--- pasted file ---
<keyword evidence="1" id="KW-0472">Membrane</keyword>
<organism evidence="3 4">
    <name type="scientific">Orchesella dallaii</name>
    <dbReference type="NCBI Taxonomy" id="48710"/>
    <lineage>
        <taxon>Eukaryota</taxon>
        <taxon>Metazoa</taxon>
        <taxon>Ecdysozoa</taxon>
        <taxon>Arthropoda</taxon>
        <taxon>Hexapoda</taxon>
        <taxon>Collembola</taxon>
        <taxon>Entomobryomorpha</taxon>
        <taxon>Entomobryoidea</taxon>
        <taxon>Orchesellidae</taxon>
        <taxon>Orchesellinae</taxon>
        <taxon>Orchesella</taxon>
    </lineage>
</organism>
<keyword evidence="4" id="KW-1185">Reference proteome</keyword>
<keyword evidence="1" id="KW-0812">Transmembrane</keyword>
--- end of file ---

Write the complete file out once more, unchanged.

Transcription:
<keyword evidence="1" id="KW-0472">Membrane</keyword>
<organism evidence="3 4">
    <name type="scientific">Orchesella dallaii</name>
    <dbReference type="NCBI Taxonomy" id="48710"/>
    <lineage>
        <taxon>Eukaryota</taxon>
        <taxon>Metazoa</taxon>
        <taxon>Ecdysozoa</taxon>
        <taxon>Arthropoda</taxon>
        <taxon>Hexapoda</taxon>
        <taxon>Collembola</taxon>
        <taxon>Entomobryomorpha</taxon>
        <taxon>Entomobryoidea</taxon>
        <taxon>Orchesellidae</taxon>
        <taxon>Orchesellinae</taxon>
        <taxon>Orchesella</taxon>
    </lineage>
</organism>
<keyword evidence="4" id="KW-1185">Reference proteome</keyword>
<keyword evidence="1" id="KW-0812">Transmembrane</keyword>